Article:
It is the highest recorded for a commercially available LED type device,” said the firm, which is a spin-out of the Tyndall National Institute of Cork in Ireland.
Branded MicroLEDs, the emitters have a parabolic reflector etched into the semiconductor material.
“This places an optical component directly at the site of light generation and at the most effective position for control of the light produced,” said InfiniLED. “By directing the generated light through a single surface of the semiconductor it can be efficiently collected and used in the wider system.”
The LEDs can be fabricated as a single pixel, pixel clusters, or as addressable arrays.
Single pixels produce light with a few nA, and the firm is claiming high switching speeds, although results from research at Tyndall have not yet been published.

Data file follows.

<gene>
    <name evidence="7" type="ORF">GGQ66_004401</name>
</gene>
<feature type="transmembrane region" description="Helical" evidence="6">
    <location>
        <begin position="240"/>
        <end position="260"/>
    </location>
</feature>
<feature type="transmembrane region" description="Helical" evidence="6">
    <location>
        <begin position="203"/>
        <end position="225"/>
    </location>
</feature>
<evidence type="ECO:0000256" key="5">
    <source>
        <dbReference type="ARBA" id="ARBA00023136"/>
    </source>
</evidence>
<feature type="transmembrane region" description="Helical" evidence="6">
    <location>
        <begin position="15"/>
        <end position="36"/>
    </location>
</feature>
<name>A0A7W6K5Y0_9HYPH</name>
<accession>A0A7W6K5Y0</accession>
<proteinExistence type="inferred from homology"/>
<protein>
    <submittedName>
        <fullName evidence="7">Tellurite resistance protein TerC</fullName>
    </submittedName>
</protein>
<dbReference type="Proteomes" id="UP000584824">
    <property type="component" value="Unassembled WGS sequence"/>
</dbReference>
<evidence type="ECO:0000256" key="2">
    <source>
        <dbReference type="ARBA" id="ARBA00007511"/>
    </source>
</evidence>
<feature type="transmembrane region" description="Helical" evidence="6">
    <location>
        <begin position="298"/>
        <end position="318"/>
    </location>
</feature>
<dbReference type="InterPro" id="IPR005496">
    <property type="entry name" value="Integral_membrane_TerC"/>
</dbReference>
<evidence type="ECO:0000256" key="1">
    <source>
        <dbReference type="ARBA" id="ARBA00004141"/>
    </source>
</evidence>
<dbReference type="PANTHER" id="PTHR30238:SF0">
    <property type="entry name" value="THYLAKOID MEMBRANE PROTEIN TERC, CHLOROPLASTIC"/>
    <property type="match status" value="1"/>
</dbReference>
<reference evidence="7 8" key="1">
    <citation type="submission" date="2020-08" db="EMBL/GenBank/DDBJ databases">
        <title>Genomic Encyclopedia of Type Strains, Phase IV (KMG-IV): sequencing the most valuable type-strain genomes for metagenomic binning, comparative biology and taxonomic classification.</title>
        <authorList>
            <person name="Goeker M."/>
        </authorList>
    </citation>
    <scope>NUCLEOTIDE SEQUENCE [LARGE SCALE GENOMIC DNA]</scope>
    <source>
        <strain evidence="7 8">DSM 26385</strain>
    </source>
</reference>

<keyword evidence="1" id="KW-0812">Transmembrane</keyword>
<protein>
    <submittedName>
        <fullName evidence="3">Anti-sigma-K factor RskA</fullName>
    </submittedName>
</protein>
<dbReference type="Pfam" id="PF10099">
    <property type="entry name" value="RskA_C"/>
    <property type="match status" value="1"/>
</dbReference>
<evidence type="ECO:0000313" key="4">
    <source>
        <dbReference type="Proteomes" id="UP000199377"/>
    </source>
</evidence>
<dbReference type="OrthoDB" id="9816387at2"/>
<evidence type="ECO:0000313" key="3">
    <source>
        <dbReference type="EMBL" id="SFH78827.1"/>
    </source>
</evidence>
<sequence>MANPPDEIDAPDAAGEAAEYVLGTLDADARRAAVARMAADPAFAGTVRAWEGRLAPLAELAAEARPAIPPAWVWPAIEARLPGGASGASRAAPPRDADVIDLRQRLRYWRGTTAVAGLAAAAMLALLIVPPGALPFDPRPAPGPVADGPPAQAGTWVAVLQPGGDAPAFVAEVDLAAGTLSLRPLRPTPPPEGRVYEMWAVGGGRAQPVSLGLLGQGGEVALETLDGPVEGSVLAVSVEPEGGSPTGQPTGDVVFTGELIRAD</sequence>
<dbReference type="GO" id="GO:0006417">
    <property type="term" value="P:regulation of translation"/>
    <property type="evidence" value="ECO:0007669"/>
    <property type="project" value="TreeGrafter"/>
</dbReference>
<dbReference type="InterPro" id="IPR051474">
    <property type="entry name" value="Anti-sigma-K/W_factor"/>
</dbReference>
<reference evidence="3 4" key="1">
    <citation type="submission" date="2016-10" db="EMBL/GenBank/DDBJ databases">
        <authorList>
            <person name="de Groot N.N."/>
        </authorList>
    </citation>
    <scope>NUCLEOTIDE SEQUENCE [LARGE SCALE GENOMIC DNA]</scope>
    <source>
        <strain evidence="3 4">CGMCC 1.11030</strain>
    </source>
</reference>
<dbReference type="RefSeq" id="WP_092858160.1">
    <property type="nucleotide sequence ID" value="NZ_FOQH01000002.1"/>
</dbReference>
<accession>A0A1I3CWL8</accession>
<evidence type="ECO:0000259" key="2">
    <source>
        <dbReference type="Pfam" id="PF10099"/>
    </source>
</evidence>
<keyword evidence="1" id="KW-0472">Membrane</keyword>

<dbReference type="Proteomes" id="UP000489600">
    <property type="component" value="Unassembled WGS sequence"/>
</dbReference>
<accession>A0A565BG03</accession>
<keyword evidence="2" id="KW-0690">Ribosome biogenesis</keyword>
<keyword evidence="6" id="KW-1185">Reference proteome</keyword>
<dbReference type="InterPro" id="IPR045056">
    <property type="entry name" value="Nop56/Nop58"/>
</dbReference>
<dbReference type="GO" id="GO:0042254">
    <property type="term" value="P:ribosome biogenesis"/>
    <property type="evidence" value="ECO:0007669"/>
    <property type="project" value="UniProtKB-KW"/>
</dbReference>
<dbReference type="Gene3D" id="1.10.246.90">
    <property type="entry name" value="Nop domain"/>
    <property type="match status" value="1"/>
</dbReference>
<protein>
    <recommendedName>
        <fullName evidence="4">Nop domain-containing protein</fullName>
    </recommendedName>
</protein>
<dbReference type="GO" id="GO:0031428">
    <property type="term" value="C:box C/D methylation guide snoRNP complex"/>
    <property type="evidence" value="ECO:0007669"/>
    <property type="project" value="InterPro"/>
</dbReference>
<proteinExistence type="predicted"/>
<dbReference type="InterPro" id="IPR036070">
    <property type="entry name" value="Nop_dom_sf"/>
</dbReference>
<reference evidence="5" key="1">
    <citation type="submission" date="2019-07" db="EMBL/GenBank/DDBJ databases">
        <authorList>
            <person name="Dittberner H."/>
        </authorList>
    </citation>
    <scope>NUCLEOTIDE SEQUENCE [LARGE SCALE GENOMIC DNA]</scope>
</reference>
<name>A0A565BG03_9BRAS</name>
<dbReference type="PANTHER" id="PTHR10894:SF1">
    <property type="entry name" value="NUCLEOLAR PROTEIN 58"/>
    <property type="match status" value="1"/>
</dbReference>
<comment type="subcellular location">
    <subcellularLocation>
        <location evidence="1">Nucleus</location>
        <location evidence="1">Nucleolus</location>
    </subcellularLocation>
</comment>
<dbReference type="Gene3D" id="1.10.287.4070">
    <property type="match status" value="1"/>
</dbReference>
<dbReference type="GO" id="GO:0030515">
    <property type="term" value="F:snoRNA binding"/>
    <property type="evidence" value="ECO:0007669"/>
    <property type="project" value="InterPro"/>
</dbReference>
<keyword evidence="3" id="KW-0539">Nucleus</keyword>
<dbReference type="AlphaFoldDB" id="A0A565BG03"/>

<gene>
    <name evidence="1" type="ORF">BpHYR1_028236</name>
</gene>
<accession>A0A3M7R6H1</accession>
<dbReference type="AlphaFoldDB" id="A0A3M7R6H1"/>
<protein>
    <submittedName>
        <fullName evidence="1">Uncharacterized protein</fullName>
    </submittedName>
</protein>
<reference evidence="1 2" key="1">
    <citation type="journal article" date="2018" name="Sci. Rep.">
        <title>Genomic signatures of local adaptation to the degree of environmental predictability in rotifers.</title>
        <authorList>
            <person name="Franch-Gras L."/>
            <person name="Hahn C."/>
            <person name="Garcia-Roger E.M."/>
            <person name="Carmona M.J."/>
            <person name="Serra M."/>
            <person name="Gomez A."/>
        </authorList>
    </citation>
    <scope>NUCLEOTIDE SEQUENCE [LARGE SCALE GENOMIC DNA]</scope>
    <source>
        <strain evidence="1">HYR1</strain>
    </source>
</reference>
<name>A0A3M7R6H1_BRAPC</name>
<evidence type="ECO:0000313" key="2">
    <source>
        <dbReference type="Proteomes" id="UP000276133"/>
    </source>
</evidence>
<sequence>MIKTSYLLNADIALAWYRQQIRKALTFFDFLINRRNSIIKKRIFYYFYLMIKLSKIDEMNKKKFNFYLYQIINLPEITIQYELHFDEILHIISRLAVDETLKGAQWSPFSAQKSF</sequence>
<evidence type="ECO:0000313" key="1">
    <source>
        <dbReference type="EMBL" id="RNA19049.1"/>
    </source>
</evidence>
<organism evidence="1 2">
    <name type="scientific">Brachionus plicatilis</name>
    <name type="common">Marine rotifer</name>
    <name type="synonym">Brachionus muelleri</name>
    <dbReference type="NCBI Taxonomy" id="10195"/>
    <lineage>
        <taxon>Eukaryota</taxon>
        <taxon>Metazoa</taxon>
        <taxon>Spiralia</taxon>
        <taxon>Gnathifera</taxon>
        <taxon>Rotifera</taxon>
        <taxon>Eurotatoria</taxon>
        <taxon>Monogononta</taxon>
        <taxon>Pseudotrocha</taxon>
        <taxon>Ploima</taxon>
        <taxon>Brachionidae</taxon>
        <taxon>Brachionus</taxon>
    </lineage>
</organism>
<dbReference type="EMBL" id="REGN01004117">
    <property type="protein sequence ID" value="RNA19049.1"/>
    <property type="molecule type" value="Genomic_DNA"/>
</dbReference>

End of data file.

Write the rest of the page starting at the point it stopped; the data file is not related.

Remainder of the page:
“This device can be seen as a cross-over between the power and collimation of a laser and the simplicity of an LED,” said InfiniLED chief commercial officer Dr Bill Henry. “Optical density greater than 300W/cm2 was achieved without the need for external optics indicating the potential for further improvement of the performance.”
The company is developing light sources for medical diagnostics, printing and battery powered consumer electronics.
“The first products with MicroLEDs incorporated will be on the market shortly and we look forward to new releases in the near future,” said Henry.
InfiniLED will demonstrate its technology at BiOS (booth 8929) and Photonic West (booth 5234) in San Francisco in February.